25 March 2024

2023 was a year of significant achievements, alongside setting clear ambitions toward 2030 that guide the LEO Foundation’s work as an enterprise foundation, owner, philanthropist and investor. These achievements and clarity on our ambitions highlight our commitment to do our part in paving the way for curing skin diseases.

The LEO Foundation had a successful year in terms of both philanthropy and commercial activities in 2023. The grant level increased substantially, LEO Pharma achieved a strong uplift in operating performance, and the financial investments generated solid returns.

2023 highlights:

  • With our philanthropic activities, we aim to catalyze outstanding research that pioneers new discoveries and transforms our understanding of the skin and its diseases. In 2023, we awarded DKK 217 million across 68 grants. Notably, we introduced two new open competition research programs: LEO Foundation Dr Abildgaard Fellowships supporting early career researchers and Serendipity Grants enabling active LEO Foundation grantees to investigate unexpected scientific discoveries. We also established our Education and Awareness Grants as an open competition program, focusing on strengthening the talent base for the next generation of researchers, and promoting and communicating science to the public. Additionally, we finalized the work on a LEO Foundation-specific framework for tracking and assessing the impact of our philanthropic activities.
  • A cornerstone in the LEO Foundation’s charter and work is to be an engaged owner of the pharmaceutical company LEO Pharma ensuring the company’s long-term development and success – and thereby helping to advance the standard of care for the millions of people worldwide living with skin diseases. LEO Pharma reported a total revenue of 11.4 billion kroner (EUR 1.5bn) in 2023, a growth of 10% at constant exchange rates. Operational performance was realized in line with expectations, presenting an uplift in EBITDA to DKK 551 million, corresponding to a margin of 5%. This represents an improvement of DKK 2.1 billion compared to 2022, primarily driven by revenue growth, cost reduction measures and unwavering financial discipline across all functions.  While the negative net result was unsatisfactory, we are encouraged by the continued improvement in LEO Pharma’s operational performance, which aligns with the company’s plans and strategic direction, paving the way for a sustainable and profitable business.
  • With the LEO Foundation’s financial investments, we aim to generate attractive investment returns that enable us to ensure LEO Pharma’s long-term continuation and strategic development, as well as provide a growing basis for our philanthropic grants. At year-end 2023, the Foundation was managing assets of around 16.5 billion kroner (EUR 2.2bn) and posted a solid return of 1,639 million kroner (EUR 220m) for the year, equivalent to 10.7%. All asset classes – equities, credit, government and mortgage bonds, alternatives and overlay strategies – contributed positively.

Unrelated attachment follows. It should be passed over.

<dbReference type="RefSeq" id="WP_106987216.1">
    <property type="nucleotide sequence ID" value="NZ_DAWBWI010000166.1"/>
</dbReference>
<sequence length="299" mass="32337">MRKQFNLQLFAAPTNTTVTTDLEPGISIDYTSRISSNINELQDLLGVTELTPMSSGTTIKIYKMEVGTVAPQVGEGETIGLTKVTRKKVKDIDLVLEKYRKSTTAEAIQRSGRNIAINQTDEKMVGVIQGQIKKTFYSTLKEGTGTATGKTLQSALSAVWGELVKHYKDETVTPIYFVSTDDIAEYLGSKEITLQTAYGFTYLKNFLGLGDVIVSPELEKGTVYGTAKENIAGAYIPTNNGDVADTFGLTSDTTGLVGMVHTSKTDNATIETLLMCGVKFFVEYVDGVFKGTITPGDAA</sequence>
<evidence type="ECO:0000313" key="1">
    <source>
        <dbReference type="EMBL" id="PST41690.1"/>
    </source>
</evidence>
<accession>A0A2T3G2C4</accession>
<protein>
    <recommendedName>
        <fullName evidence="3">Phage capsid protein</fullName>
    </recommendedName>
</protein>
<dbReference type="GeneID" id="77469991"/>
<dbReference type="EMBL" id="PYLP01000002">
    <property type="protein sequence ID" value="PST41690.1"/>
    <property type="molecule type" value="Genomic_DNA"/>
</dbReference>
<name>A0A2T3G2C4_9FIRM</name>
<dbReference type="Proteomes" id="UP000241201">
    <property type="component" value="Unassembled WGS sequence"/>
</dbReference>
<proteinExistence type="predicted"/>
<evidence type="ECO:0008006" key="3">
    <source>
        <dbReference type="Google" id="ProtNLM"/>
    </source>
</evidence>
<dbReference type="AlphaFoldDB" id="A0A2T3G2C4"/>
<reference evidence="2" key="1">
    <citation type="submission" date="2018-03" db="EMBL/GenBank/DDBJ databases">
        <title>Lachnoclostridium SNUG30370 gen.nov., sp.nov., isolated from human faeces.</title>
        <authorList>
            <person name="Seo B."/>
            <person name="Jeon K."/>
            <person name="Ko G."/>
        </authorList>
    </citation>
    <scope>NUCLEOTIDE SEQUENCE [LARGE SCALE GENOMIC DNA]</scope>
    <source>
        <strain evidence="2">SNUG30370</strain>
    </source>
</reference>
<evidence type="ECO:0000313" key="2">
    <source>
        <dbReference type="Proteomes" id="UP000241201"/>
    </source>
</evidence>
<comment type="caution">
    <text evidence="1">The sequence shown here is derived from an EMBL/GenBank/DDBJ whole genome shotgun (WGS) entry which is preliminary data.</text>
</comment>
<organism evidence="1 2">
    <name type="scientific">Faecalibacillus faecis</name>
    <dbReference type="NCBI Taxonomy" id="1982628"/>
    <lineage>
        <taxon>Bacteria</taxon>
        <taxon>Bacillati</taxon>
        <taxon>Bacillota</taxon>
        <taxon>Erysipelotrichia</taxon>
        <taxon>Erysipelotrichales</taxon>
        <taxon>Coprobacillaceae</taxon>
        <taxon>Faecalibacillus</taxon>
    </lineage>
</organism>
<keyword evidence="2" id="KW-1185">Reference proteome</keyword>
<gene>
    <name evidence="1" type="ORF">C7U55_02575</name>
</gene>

• Overall, the net result for the Group in 2023 was a loss of DKK 1,628 million, compared to a loss of DKK 5,253 million in 2022.

2023 was also a year where we developed our ambitions toward 2030. Our ambitions are anchored in our charter and in a rich history of addressing skin diseases, and are being implemented through four strategic priorities, all sharing the common goal of contributing to paving the way for curing skin diseases. Learn more about our ambitions here

In 2024, we will be reaching new milestones, including the 40th anniversary of the LEO Foundation, highlighting the longevity of our commitment to drive change – for the benefit of people living with skin diseases. We are proud to join forces in that endeavor with all LEO Group colleagues and board members, our co-owner Nordic Capital, scientific committees and grantees around the world. It is their contributions and dedication that help pave the way for curing skin diseases.

A backpack on a T cell: The top photo is a visual of a “backpack” on a cell. Professor Samir Mitragotri and his team at Harvard John A. Paulson School of Engineering and Applied Sciences in the US are advancing skin wound healing with novel backpack technology. For optimal wound healing, macrophages, a cell type essential for healing, must maintain a specific active state. The new backpack technique involves attaching ultra-small “backpacks” laden with anti-inflammatory agents to macrophages, which help preserve this active state for up to two weeks, providing the necessary time for proper healing to occur. Image: Michael Griff Bibbey Suyog Shaha